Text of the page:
The MLN Project
Complex virtual machine management made easy
Compiling a UML kernel for MLNWhat UML kernel you choose to use seems not a trivial question. Erlier versions have bugs and ohters will only run on certain host kernels. There is no updated Debian package either. A standard UML 2.6.* (lower thatn 2.6.12) kernel will sadly not work because of a limit in the number of command line characters allowed. This setup shows you how to circumvent this limit until the patch is accepted in the mainstream kernel.
UPDATE: As of the 2.6.12 kernel, no extra patch is needed to get UML to work optimally with MLN. You may now download a precompiled kernel here:
In order to help the MLN users, I have written a walk-through on how to compile a user-mode-linux kernel that will work with MLN. This setup will use linux-2.6.9-bs6 as our kernel. You may follow the steps from this page or you may simply download the finished result here:
You still need to install the packages uml-utilities, sudo, screen.
For the following sections we assume that you have the software to compile a regular kernel installed on your machine.
1. uml_utilitiesThere is a Debian package called uml-utilities which is needed in order to run UML properly. Install it like this:
apt-get install uml-utilities
Note: Other packages, like screen, sudo and bridge-utils are not essential, but are needed in order to use MLN properly.
2. Getting the kernel and patchesDowload the mainstream 2.6.9 kernel:
Next, you need some patches. The first is from blaisorblade. He is one of the active developers of the community and has a patchset which fixes some issues with the kernels. We are currently interested in his -bs6 patch:
The following patch is needed to extend the number of characters read from the command line when uml boots. It is basically almost the single reason why we need yet another "UML howto". This pacth will hopefully make it into mainstream soon. It is a just tiny patch:
There now we have what we need in order to compile.
Applying the patches and configuring the kernelNot much to say about this, really, other than "do this:"
tar xjf linux-2.6.9.tar.bz2 cd linux-2.6.9 bzcat ../uml-2.6.9-bs6.patch.bz2 | patch -p1 cat ../uml-extend-cmd-line-limits.patch | patch -p1
If you are familiar with kernel configuration, then you can go ahead and configure it yourself. The important thing is to remember ARCH=um at the end of each make-command. We recommend you start of with our config. You may modify it as much as you want. In case you have pointers on how our config should look like, we would be happy to hear them.
Fetch the configuration file from our site:
Change the name of the configuration file and update the kernel source:
cp config-2.6.9-bs6-V2 .config make oldconfig ARCH=um
3. Compile the kernel and modulesThe compilation is straight forward and may take some minutes to complete:
make linux ARCH=um make modules ARCH=um
Wrap it up and test the kernelNow. The kernel and modules are ready. What you need to do is to put it somwhere in an organized way. Other guides might tell you to simply copying it into /usr/local. We think that is a bad idea because the kernel might need to be updated with a newer version but running projects may be dependant on /usr/local/linux to be a specific version. So we propose putting it into a folder and have one folder for each new version. MLN does not need to have "linux" somwhere in your path.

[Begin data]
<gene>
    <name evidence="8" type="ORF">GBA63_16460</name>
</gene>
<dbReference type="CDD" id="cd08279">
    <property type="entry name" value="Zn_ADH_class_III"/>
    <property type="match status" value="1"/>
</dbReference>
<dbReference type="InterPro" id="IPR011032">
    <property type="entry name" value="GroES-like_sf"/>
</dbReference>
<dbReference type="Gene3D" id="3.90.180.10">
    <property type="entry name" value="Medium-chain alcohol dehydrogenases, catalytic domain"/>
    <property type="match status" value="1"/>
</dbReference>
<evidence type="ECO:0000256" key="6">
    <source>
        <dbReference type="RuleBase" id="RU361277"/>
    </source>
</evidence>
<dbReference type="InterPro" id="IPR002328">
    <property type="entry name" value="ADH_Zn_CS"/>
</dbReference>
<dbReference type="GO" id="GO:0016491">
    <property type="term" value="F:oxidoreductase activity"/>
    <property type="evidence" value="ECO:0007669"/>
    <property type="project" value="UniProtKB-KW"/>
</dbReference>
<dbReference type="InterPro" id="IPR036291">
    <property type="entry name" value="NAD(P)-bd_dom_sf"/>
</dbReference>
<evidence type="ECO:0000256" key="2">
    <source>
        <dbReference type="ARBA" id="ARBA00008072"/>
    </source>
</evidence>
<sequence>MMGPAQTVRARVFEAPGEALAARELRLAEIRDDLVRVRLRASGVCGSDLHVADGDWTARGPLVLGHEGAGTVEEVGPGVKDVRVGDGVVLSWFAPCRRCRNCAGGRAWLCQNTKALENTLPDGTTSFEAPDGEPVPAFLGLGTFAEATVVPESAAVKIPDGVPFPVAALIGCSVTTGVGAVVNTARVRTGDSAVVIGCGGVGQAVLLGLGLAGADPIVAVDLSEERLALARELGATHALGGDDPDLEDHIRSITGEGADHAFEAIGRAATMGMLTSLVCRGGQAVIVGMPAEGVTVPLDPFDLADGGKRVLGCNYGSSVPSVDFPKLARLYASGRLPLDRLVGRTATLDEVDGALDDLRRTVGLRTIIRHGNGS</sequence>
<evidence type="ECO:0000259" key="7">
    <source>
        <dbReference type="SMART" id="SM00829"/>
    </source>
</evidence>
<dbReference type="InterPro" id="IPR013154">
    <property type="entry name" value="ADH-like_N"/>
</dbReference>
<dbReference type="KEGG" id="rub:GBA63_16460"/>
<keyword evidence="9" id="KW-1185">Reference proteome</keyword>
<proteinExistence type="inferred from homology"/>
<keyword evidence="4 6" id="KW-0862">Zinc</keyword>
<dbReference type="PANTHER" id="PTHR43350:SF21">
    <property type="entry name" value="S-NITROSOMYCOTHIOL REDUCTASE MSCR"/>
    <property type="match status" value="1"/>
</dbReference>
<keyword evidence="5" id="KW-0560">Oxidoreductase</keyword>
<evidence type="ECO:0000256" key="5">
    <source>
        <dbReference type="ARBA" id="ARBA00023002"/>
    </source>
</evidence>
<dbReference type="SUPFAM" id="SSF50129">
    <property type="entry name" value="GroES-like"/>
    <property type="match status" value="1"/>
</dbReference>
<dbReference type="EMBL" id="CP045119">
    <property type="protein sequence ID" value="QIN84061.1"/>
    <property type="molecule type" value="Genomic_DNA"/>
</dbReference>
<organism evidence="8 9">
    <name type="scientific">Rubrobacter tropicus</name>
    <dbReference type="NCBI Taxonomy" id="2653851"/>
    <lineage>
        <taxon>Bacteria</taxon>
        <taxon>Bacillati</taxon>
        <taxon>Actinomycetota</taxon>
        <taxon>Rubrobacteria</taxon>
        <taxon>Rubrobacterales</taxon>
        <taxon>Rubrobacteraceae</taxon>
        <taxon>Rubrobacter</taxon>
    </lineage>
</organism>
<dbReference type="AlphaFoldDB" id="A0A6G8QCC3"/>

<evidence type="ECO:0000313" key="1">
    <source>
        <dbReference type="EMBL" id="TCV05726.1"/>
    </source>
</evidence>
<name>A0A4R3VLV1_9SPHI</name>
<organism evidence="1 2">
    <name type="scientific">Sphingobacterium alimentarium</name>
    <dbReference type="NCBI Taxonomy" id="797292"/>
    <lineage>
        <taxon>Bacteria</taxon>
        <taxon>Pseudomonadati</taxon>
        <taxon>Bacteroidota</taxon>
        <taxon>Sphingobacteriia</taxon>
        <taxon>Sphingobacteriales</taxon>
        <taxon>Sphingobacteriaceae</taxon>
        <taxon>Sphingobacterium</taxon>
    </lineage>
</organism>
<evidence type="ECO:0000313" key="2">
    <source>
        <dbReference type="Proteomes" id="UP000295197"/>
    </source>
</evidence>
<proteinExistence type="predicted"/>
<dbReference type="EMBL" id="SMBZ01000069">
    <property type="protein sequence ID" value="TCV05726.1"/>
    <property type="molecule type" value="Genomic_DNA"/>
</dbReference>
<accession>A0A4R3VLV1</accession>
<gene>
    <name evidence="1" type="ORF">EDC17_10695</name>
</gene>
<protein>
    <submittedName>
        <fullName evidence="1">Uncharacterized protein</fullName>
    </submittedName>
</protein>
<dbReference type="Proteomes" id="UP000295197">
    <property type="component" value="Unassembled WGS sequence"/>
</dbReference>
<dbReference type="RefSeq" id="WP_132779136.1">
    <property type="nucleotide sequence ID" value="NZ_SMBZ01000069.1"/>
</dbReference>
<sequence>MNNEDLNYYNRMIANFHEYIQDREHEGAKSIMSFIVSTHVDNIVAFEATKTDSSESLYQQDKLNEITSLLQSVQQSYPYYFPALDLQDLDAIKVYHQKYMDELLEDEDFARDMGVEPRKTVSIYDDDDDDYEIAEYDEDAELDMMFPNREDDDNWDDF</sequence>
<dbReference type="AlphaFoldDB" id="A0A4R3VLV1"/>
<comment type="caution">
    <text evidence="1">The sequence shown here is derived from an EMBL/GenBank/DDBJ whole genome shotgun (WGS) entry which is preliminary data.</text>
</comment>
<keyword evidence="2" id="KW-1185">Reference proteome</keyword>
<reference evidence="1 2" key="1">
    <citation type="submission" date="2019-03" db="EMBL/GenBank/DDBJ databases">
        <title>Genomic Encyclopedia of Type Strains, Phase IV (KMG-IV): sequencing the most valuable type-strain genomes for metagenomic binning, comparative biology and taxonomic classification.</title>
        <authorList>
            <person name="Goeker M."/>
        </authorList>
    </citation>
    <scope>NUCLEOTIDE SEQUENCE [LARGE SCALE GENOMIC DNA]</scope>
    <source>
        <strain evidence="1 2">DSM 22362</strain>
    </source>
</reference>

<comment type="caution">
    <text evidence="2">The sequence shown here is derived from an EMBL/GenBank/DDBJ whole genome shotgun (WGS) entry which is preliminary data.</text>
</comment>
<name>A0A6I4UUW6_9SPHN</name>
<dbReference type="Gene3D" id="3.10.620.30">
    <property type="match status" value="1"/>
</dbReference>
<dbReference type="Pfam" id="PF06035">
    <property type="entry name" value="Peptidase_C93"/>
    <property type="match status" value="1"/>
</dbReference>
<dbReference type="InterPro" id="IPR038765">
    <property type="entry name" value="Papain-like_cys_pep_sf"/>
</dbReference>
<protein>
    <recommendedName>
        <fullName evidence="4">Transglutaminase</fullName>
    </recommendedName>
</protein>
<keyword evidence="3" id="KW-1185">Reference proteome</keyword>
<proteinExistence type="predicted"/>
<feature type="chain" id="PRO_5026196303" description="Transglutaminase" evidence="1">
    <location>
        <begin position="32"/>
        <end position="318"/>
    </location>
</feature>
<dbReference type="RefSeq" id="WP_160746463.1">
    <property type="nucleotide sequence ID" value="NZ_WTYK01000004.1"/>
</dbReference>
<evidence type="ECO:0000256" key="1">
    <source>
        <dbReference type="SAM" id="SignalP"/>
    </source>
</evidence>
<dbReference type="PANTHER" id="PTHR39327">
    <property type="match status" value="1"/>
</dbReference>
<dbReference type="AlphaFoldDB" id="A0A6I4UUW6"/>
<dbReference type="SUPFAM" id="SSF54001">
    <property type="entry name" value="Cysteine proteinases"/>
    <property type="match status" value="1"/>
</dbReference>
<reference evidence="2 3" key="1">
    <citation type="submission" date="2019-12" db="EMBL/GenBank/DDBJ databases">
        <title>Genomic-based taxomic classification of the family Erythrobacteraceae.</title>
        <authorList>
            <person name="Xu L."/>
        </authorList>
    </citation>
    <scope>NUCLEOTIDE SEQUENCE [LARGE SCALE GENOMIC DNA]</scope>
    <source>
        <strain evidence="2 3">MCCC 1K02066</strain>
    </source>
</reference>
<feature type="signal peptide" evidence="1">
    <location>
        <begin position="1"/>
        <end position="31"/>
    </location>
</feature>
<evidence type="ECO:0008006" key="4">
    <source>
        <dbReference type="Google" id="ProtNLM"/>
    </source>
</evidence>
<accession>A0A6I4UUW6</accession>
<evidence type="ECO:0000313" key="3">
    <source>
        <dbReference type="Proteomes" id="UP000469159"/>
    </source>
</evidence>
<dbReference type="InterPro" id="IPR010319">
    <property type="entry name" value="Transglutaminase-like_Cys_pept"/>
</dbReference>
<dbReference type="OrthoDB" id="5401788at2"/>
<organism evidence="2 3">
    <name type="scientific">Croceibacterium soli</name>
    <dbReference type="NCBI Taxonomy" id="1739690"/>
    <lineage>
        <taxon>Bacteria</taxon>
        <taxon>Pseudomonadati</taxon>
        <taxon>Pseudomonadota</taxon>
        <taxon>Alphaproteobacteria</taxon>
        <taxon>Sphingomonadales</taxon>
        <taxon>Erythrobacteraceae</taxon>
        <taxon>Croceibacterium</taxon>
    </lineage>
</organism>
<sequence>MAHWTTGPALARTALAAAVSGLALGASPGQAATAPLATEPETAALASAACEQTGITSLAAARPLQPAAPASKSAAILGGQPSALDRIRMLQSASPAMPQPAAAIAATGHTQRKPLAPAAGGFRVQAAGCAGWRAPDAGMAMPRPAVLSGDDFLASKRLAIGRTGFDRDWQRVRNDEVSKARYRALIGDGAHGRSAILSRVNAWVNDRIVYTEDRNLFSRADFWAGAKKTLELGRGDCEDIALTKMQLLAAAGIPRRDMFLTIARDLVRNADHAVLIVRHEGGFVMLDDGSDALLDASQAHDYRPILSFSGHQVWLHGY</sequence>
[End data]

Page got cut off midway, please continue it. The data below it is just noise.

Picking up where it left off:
I assume you are still in the soruce tree. Lets create the folder and copy kernel and modules:
# create the directory and strip the binary: mkdir ../uml-2.6.9-bs6 strip linux # copy the kernel, modules and config for later reference: cp linux ../uml-2.6.9-bs6 make modules_install INSTALL_MOD_PATH=../uml-2.6.9-bs6 ARCH=um cp .config ../uml-2.6.9-bs6/config-2.6.9-bs6 # go to the new directory and clean up: cd ../uml-2.6.9-bs6 mv lib/modules/2.6.9-bs6 . rm -r lib
If someone knows how to make the last lines a bit smoother, let us know. The new folder should now contain the following:
Test the kernel before you move on to using MLN. The abstraction that MLN offers may make it harder to track down problems with the uml kernel so knowing that it works right away is a Good Thing. The way you test it, is simply to boot one of the templates manually and to check that you get a boot prompt and are able to shut down. If that works, using MLN should be a breeze.
Download the latest basic template (Debian-3.0r0-V0.8.ext2.tar.gz) from the sourceforge download site.
Once you got it, uncompress it like this:
tar xzf Debian-3.0r0-V0.8.ext2.tar.gz
Next you just start the new uml kernel and append the filesystem to it with some memory also. That should be sufficient:
./uml-2.6.9-bs6/linux ubd0=Debian-3.0r0-V0.8.ext2 mem=32M
If you (after a load of boot messages) get the following result:
Debian GNU/Linux 3.0 (none) tty0 (none) login:... then things are looking really good. Log in as root and type halt. The virtual machine should shut down and return you the prompt of the shell. If that is what happens, then you can safely conclude that the kernel is ready for MLN.
The next step is to set up MLN properly. We have a guide for that too here. What all is well, you should have a look at the performance tips we have gathered here.